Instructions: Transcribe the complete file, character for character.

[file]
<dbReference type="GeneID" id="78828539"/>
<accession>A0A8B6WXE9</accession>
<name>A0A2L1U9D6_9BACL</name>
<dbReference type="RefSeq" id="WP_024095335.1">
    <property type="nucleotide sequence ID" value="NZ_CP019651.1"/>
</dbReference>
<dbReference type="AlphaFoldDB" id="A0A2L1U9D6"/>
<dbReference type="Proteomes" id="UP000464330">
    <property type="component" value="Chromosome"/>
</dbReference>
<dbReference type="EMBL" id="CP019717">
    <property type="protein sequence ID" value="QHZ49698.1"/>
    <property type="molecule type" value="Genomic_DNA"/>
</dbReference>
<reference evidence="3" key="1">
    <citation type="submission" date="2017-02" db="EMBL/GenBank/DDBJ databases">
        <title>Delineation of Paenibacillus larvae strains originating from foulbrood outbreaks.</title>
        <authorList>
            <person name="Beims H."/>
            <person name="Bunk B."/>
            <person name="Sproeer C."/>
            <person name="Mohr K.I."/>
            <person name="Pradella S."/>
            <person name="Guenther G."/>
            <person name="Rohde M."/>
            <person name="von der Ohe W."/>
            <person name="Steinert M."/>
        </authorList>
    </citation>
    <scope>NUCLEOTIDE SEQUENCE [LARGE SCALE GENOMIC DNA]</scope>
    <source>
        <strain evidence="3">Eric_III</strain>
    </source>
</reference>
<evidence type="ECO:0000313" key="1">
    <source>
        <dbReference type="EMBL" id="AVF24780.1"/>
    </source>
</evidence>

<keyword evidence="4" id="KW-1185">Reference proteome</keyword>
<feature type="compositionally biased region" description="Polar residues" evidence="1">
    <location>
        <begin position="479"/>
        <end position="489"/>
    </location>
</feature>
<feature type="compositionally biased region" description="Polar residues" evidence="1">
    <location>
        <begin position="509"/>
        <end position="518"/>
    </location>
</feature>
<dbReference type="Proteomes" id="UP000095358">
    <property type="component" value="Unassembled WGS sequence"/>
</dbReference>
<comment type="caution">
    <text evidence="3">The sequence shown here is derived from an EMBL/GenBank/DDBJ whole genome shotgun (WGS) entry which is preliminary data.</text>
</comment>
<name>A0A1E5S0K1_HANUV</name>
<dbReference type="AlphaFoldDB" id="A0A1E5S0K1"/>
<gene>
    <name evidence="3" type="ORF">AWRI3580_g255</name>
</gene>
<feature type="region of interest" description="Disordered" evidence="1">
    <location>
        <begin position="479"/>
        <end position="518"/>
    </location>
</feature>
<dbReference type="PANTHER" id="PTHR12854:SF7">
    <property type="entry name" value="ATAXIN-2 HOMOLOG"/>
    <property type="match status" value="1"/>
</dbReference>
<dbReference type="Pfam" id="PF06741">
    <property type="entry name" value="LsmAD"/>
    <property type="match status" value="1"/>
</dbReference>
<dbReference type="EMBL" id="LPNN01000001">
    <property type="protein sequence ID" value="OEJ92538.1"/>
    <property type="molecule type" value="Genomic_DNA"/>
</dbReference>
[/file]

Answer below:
<dbReference type="GeneID" id="78828539"/>
<accession>A0A8B6WXE9</accession>
<name>A0A2L1U9D6_9BACL</name>
<dbReference type="RefSeq" id="WP_024095335.1">
    <property type="nucleotide sequence ID" value="NZ_CP019651.1"/>
</dbReference>
<dbReference type="AlphaFoldDB" id="A0A2L1U9D6"/>
<dbReference type="Proteomes" id="UP000464330">
    <property type="component" value="Chromosome"/>
</dbReference>
<dbReference type="EMBL" id="CP019717">
    <property type="protein sequence ID" value="QHZ49698.1"/>
    <property type="molecule type" value="Genomic_DNA"/>
</dbReference>
<reference evidence="3" key="1">
    <citation type="submission" date="2017-02" db="EMBL/GenBank/DDBJ databases">
        <title>Delineation of Paenibacillus larvae strains originating from foulbrood outbreaks.</title>
        <authorList>
            <person name="Beims H."/>
            <person name="Bunk B."/>
            <person name="Sproeer C."/>
            <person name="Mohr K.I."/>
            <person name="Pradella S."/>
            <person name="Guenther G."/>
            <person name="Rohde M."/>
            <person name="von der Ohe W."/>
            <person name="Steinert M."/>
        </authorList>
    </citation>
    <scope>NUCLEOTIDE SEQUENCE [LARGE SCALE GENOMIC DNA]</scope>
    <source>
        <strain evidence="3">Eric_III</strain>
    </source>
</reference>
<evidence type="ECO:0000313" key="1">
    <source>
        <dbReference type="EMBL" id="AVF24780.1"/>
    </source>
</evidence>

<keyword evidence="4" id="KW-1185">Reference proteome</keyword>
<feature type="compositionally biased region" description="Polar residues" evidence="1">
    <location>
        <begin position="479"/>
        <end position="489"/>
    </location>
</feature>
<feature type="compositionally biased region" description="Polar residues" evidence="1">
    <location>
        <begin position="509"/>
        <end position="518"/>
    </location>
</feature>
<dbReference type="Proteomes" id="UP000095358">
    <property type="component" value="Unassembled WGS sequence"/>
</dbReference>
<comment type="caution">
    <text evidence="3">The sequence shown here is derived from an EMBL/GenBank/DDBJ whole genome shotgun (WGS) entry which is preliminary data.</text>
</comment>
<name>A0A1E5S0K1_HANUV</name>
<dbReference type="AlphaFoldDB" id="A0A1E5S0K1"/>
<gene>
    <name evidence="3" type="ORF">AWRI3580_g255</name>
</gene>
<feature type="region of interest" description="Disordered" evidence="1">
    <location>
        <begin position="479"/>
        <end position="518"/>
    </location>
</feature>
<dbReference type="PANTHER" id="PTHR12854:SF7">
    <property type="entry name" value="ATAXIN-2 HOMOLOG"/>
    <property type="match status" value="1"/>
</dbReference>
<dbReference type="Pfam" id="PF06741">
    <property type="entry name" value="LsmAD"/>
    <property type="match status" value="1"/>
</dbReference>
<dbReference type="EMBL" id="LPNN01000001">
    <property type="protein sequence ID" value="OEJ92538.1"/>
    <property type="molecule type" value="Genomic_DNA"/>
</dbReference>